A visible-light-driven composite photocatalyst of TiO2 nanotube arrays and graphene quantum dots

  1. Donald K. L. Chan,
  2. Po Ling Cheung and
  3. Jimmy C. Yu

Department of Chemistry and Shenzhen Research Institute, The Chinese University of Hong Kong, Shatin, New Territories, Hong Kong, China

  1. Corresponding author email

This article is part of the Thematic Series "Photocatalysis".

Guest Editor: R. Xu
Beilstein J. Nanotechnol. 2014, 5, 689–695. doi:10.3762/bjnano.5.81
Received 31 Dec 2013, Accepted 25 Apr 2014, Published 22 May 2014


TiO2 nanotube arrays are well-known efficient UV-driven photocatalysts. The incorporation of graphene quantum dots could extend the photo-response of the nanotubes to the visible-light range. Graphene quantum dot-sensitized TiO2 nanotube arrays were synthesized by covalently coupling these two materials. The product was characterized by Fourier-transform infrared spectrometry (FTIR), scanning electron microscopy (SEM), transmission electron microscopy (TEM), X-ray diffraction (XRD), thermogravimetric analysis (TGA) and UV–vis absorption spectroscopy. The product exhibited high photocatalytic performance in the photodegradation of methylene blue and enhanced photocurrent under visible light irradiation.

Keywords: anodic oxidation; graphene quantum dots; photocatalyst; photodegradation; TiO2 nanotube arrays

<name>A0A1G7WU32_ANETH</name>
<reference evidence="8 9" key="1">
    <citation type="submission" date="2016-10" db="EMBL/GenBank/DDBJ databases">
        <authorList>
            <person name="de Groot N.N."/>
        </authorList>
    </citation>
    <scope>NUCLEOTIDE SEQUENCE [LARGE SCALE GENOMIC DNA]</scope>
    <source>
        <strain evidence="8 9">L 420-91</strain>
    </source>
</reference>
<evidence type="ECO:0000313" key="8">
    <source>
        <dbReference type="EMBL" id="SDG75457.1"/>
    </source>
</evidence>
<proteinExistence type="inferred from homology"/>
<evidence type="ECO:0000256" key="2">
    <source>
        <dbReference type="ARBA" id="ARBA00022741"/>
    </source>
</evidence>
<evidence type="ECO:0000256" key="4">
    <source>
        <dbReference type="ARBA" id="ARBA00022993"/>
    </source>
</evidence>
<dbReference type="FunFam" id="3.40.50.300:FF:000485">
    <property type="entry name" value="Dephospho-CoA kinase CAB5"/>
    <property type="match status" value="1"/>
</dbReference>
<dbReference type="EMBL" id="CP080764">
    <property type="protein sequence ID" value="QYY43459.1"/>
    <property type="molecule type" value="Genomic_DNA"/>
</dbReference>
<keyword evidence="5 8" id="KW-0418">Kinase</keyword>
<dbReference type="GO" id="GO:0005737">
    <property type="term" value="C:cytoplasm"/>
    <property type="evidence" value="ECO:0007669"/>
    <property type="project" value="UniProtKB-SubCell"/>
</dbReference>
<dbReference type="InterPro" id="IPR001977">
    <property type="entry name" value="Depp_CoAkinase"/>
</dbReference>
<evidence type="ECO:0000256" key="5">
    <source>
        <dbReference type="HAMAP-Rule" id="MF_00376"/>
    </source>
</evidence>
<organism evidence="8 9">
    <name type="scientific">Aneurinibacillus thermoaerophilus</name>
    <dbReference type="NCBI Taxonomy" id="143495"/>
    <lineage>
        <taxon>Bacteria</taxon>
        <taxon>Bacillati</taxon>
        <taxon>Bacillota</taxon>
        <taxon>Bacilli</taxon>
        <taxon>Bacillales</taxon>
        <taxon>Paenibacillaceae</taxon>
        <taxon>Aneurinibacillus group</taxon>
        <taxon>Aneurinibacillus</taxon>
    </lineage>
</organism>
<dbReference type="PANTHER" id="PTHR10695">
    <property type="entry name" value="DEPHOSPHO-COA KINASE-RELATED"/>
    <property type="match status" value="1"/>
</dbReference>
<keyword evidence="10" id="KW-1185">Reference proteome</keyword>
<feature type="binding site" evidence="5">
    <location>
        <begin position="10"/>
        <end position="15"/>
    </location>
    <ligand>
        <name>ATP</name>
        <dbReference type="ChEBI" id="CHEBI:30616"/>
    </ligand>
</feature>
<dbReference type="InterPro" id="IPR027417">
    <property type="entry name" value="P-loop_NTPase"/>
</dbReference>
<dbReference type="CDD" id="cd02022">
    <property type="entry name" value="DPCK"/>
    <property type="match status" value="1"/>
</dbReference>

Semiconductor-mediated photocatalysis is a promising technique for the conversion of solar energy as well as degradation of organic pollutants in air and water [1,2]. Among various photocatalysts, nanostructured titanium dioxide (TiO2) is the most widely used because of its high activity, long-term stability and low production cost [3,4]. However, pure TiO2 is not efficient for solar-driven applications because it requires UV excitation [5]. Belonging to one-dimensional nanostructures, TiO2 nanotube arrays (TNAs) synthesized by anodic oxidation of titanium had attracted particular interests [6,7]. Comparing with bulk nanoparticles, smooth walls of nanotubes provide a lower surface state density hence lowering recombination probability. Random walk of charges is suppressed because of the one-dimensional nature of the tubes [8]. Moreover, nanotube layers do have higher surface area for more active reaction sites over the bulk nanoparticle layers [9] and they were shown to be more efficient in photocatalysis [10]. Since TNAs can be grown directly on a conducting Ti substrate, they can be used directly as photoanodes for various applications. The activity of TNAs can be further enhanced by applying a potential bias [11]. In the recent years, TNAs have been widely studied for their applications in solar cells [12-14] or photoreactors [15,16]. Various approaches have been developed to achieve photoresponse of TiO2-based catalysts towards visible light, for example, doping with metal or non-metal [7,17-20], coupling with other semiconductor materials to form composite catalysts [4,21-24]. Two-dimensional graphene has attracted immense attention due to its large specific area, high intrinsic electron mobility and good electrical conductivity [3]. As an excellent electron acceptor, graphene has been combined with semiconductor photocatalysts such as TiO2 [25], ZnO [26] and CdS [27] to enhance their photocatalytic activities. However, graphene sheets are usually micrometer-sized and they can hardly be introduced into efficient nano-sized photocatalysts on a solid support, for example, TNAs.